After the 1940 maneuvers Maj. Gen. Kenyon A. Joyce, commanding the 1st Cavalry Division, recommended retention of the square cavalry division. A division with two brigades, each with two cavalry regiments, was easily split into strike and reserve forces. If the division were organized along triangular lines, the regiments would have to be enlarged to maintain their firepower, but it would make them too large for effective command and control. Joyce suggested that the cavalry regiment comprise a headquarters; headquarters and service, machine gun, and special weapons troops; and two rifle squadrons of three troops each. He wanted to strengthen the two-battalion field artillery regiment by creating batteries of six rather than four 75-mm. howitzers and adding a truck-drawn 105-mm. howitzer battalion. To improve mobility, the division needed enough trucks to move horses and equipment to the battlefield. He suggested the elimination of only one organization-headquarters, special troops-which facilitated administration in garrison, but not in the field.6
Joyce decided that horse and mechanized units were compatible within a cavalry corps since the 1st Cavalry Division and the 7th Cavalry Brigade (Mechanized) had successfully conducted joint operations during the maneuvers. He urged the Army to maintain a corps that included both types of units. The proportion of horse and mechanized units could vary to meet various tactical situations, but he thought the corps should be strong in artillery and engineers and contain sufficient support troops to enable it to operate with maximum speed, flexibility, and striking power.7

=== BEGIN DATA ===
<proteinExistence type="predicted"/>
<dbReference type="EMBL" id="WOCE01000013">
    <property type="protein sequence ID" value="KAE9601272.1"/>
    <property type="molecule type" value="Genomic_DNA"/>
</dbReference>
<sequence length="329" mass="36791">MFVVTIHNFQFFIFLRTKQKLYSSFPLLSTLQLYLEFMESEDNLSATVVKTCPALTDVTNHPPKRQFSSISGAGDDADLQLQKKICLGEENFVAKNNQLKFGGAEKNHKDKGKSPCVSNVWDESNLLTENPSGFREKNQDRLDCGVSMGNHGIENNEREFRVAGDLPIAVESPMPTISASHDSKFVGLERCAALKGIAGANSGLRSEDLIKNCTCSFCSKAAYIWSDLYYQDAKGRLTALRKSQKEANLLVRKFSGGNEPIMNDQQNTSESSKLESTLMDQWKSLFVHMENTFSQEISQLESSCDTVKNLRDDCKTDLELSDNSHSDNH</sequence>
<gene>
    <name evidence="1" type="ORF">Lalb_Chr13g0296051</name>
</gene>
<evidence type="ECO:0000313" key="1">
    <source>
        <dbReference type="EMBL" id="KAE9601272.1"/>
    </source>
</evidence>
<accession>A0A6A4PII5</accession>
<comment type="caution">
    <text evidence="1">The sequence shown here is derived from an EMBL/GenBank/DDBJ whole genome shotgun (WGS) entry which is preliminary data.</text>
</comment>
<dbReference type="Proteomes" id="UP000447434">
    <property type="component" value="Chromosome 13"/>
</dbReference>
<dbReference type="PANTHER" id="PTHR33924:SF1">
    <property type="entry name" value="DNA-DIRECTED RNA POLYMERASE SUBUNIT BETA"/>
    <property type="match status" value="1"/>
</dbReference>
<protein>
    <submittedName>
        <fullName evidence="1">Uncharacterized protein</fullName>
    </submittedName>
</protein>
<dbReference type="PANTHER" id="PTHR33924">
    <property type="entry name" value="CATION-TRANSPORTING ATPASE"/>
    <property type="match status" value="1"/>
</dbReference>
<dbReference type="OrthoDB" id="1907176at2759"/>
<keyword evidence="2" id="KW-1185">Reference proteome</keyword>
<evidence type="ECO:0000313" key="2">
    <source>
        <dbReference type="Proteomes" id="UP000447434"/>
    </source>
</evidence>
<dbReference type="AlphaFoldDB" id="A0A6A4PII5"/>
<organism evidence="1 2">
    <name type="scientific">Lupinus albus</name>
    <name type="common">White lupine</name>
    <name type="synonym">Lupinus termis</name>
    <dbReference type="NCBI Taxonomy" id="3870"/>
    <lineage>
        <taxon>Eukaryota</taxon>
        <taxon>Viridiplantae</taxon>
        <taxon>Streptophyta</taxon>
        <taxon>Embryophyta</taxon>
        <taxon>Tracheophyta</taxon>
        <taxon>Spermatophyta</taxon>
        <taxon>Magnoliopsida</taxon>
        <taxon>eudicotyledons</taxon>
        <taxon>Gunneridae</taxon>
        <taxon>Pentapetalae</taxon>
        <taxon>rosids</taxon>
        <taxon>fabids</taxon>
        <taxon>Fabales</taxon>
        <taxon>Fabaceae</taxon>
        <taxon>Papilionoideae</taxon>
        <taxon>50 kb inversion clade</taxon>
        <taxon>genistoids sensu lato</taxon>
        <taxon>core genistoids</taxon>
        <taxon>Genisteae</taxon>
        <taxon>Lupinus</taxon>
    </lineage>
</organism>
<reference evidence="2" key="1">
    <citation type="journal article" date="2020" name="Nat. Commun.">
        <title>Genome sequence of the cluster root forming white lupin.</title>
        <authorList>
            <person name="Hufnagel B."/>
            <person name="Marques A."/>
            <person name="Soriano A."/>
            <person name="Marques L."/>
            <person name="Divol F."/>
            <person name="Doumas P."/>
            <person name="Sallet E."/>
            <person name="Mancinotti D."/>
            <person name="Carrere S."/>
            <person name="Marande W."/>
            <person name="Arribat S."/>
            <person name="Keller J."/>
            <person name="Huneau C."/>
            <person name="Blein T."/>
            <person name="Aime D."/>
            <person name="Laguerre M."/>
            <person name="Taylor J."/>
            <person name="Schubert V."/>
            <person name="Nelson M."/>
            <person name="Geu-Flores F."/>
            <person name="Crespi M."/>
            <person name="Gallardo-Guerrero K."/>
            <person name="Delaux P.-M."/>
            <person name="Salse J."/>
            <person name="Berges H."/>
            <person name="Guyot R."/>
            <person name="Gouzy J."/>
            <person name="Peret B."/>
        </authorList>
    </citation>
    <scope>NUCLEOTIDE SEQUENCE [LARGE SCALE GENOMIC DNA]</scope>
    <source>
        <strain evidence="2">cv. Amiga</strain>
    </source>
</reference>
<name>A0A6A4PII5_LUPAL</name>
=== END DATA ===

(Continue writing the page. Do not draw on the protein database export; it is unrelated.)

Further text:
The revised cavalry division remained square and was to have 11,676 officers and enlisted men (Chart 13). Divisional cavalry regiments conformed to Joyce's recommendations, but instead of increasing the size of the field artillery regiment, one truck-drawn 105-mm. howitzer battalion and two 75-mm. pack howitzer battalions replaced it. As in the infantry division, the cavalry division received antitank weapons. The new wartime division tables authorized a divisional antitank troop fielding twelve 37-mm. antitank guns and a weapons troop having antitank guns and 81-mm. mortars within each brigade. The engineer, quartermaster (formerly the division train), and medical squadrons were enlarged to meet the needs of the bigger division. Draft, pack, and riding horses were limited to the cavalry brigades and the division artillery, while other elements of the division were motorized. Headquarters, special troops, was eliminated.8